Since its creation in 1965, Medicaid – a joint federal and state program – has provided low-cost health insurance to Ohio’s most vulnerable, including the elderly, physically disabled, and children. Beginning in 2014, the health law gave each state the opportunity to expand its Medicaid program to cover working families and individuals with incomes up to 138 percent of the federal poverty level. Thanks to Ohio’s decision to expand Medicaid, more than 2.8 million Ohioans now have health insurance. But that health coverage is being threatened. If the Ohio legislature doesn’t agree to include Medicaid expansion in its budget this June, more than 450,000 Ohioans could immediately lose their health care coverage and Ohio could miss out on more than $2.5 billion each year in federal funds.
Medicaid expansion comes at a low cost to Ohio. For states that opted-in, beginning in 2014, the government began paying 100 percent of the costs for newly-eligible individuals. Ohio won’t pay a dime for the expanded program until 2017 – at which point the federal share will never fall to less than 90 percent of the costs. Because the federal share of the costs of the expanded Medicaid program is so generous, it costs states less to cover newly-eligible individuals than it does to cover those individuals who sign up for Medicaid under traditional standards.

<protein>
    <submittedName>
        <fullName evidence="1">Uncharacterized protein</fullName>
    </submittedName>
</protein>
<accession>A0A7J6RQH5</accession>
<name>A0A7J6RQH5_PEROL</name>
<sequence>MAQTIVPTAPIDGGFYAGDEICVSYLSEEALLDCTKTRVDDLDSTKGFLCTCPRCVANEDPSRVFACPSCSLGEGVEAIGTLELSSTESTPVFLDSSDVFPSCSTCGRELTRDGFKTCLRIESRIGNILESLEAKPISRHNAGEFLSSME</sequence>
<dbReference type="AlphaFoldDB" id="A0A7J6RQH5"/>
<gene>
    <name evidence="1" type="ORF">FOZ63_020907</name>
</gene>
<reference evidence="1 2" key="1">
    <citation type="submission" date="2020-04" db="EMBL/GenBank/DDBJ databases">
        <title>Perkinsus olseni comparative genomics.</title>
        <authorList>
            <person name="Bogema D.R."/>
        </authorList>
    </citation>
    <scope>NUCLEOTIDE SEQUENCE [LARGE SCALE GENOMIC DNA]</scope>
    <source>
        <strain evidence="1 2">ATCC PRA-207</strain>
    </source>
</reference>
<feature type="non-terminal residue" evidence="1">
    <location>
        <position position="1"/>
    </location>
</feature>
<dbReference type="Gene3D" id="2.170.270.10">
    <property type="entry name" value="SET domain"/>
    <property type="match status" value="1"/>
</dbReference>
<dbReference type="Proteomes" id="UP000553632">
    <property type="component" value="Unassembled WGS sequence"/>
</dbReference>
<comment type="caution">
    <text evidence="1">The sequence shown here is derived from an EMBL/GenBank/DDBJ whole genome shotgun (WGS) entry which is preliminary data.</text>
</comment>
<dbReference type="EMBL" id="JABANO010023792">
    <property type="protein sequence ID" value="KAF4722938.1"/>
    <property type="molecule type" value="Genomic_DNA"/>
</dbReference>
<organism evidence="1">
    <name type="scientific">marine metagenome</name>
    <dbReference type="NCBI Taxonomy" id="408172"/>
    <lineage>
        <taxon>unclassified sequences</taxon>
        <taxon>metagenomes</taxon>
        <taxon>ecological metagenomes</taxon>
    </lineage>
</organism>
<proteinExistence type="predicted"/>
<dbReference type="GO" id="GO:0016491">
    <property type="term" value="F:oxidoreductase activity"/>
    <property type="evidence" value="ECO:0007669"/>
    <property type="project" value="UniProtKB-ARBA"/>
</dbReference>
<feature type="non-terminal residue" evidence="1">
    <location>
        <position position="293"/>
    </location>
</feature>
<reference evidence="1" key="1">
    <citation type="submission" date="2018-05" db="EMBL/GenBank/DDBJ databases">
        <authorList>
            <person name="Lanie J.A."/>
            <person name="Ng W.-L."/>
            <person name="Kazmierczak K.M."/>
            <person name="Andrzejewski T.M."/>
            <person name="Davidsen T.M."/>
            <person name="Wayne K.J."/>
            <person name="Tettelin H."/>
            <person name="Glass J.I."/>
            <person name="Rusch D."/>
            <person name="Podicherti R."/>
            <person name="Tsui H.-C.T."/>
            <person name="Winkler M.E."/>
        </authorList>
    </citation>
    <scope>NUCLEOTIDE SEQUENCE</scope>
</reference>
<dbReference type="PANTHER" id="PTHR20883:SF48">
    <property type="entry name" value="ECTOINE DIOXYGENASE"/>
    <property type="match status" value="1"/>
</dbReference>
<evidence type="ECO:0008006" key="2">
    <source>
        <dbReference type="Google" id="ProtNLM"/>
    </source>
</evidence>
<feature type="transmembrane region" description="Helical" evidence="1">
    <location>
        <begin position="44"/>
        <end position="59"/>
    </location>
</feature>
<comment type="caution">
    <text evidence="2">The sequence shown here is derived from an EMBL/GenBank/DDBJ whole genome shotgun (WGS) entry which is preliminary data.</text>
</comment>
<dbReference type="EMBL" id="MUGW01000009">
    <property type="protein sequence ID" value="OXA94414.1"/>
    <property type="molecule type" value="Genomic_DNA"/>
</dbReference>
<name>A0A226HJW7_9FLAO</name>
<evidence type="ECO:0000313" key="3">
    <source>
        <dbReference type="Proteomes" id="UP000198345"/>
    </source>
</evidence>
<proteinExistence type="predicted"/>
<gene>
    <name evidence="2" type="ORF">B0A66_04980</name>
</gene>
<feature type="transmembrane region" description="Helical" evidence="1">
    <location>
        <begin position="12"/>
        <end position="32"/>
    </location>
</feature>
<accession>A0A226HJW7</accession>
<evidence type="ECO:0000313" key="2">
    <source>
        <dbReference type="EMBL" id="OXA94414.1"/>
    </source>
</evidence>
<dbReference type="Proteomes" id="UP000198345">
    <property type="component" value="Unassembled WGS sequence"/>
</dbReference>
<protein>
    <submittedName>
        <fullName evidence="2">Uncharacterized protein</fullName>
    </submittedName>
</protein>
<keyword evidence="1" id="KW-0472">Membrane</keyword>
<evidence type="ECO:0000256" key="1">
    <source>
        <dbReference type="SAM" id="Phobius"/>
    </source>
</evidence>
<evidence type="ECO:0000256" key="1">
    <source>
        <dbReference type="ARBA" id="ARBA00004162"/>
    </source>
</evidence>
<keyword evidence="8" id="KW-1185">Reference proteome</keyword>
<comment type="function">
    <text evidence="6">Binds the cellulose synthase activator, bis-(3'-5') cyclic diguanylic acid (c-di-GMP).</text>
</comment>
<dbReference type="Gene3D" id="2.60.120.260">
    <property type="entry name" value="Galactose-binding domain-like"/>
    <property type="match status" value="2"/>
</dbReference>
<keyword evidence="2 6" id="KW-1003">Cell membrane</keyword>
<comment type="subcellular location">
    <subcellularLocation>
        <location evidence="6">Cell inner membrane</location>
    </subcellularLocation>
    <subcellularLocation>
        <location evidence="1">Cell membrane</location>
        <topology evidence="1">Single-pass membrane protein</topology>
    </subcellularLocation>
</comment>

Already, Ohio has saved $350 million because of Medicaid expansion and we’re on track to save even more. We can’t afford to let this program disappear.
When people don’t have health insurance, we all end up paying for their medical costs. Without the preventive care covered by health insurance, low-income Ohioans can face expensive emergency room visits that they can’t afford to pay. The cost of this care is usually passed on to taxpayers in the form of a “hidden tax” that costs Ohioans $2.3 billion every year – approximately $1,000 per insured family. Expanded Medicaid coverage helps reduce this burden on insured Ohioans while keeping healthcare affordable, saving lives, and saving money.
We all benefit from expanding health coverage to those that need it most and I urge the Ohio state legislature to include Medicaid expansion in the budget.
We should be helping Ohioans gain health care – not cutting them off.